The Monsanto’s corporation’s Terminator technology ensures that buyers of the company’s seeds cannot save seeds from the plants they grow for future use.
By inserting a gene that causes the plants grown from Terminator seeds to produce sterile seeds, Monsanto forces its customers to buy new seeds each year.
In addition to the fact that the majority of farmers in the developing world cannot afford to keep buying seeds, a wide-scale switch to Terminator seeds would cause many varieties of plants to be lost.
Diminishing biodiversity is a serious problem, given that certain plant varieties have evolved to do well in particular climates and growing conditions.
However, since the introduction of Terminator technology, even continuing to save non-Terminator seeds does not guarantee a continual supply of viable, diverse seed because Terminator seed stock may contaminate regular seed supplies.
Terminator technology has disturbing implications for sustainability, particularly in the developing world where farmers are more reliant on saved seeds. This technology, which shifts control of food production from the individual farmer to the corporation, has already had devastating consequences.
Many farmers in India incurred large debts to purchase expensive Terminator seeds from Monsanto with the promise of exceptionally bountiful harvests that would lift them out of poverty.
The high yields did not materialize, in part because Monsanto’s seeds require more water than local seeds, which are better adapted to India’s dry climate, and also because the seeds failed to live up to the company’s pest-proof claim. Harvests failed and the farmers did not even have the option of saving seeds to try again next year.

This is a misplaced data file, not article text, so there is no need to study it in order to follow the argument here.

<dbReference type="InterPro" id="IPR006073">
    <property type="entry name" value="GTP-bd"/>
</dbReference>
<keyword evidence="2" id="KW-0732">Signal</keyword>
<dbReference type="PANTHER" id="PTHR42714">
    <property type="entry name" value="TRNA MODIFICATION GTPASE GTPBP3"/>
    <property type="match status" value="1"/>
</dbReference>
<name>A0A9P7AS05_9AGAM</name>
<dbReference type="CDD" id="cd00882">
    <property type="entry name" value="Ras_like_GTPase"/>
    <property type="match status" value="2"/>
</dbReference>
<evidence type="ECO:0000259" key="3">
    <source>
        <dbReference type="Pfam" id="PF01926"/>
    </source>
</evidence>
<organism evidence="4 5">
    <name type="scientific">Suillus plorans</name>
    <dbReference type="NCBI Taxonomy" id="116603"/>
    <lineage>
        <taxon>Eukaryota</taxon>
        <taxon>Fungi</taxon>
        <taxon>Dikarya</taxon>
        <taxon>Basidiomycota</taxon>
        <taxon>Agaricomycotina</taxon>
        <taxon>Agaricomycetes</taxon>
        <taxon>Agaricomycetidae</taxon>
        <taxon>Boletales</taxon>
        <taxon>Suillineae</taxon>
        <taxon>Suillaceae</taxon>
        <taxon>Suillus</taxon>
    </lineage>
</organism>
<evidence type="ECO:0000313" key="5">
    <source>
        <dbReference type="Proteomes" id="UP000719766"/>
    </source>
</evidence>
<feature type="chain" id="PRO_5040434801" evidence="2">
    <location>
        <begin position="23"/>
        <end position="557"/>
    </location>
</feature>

The result was that more than 200,000 indebted Indian farmers who had been ruined by the failure of Monsanto’s genetically modified seeds committed suicide, leaving behind devastated families, now too poor to send their children to school. This tragedy has been called the “GM Genocide.”
For more information about Terminator seeds, visit the Ban Terminator Campaign website.
Ahmed, I., “Killer Seeds: The Devastating Impacts of Monsanto’s Genetically Modified Seeds in India,” GlobalResearch, 12 January 2012.
Ban Terminator, “Introduction to Terminator Technology,” n.d.
Somalinga, V., “Terminator Technology for GM Crops,” Genome British Columbia, May 2007.
Virginia Cooperative Extension, “Terminator Technology for Transgenic Crops,” n.d.
Image source: mr.bologna, Flickr
If you read this far, we assume you found this post interesting. Please help Blackle Mag thrive by sharing it using the social media buttons below.Tweet
What did you think of this post? Let us know in the comments below.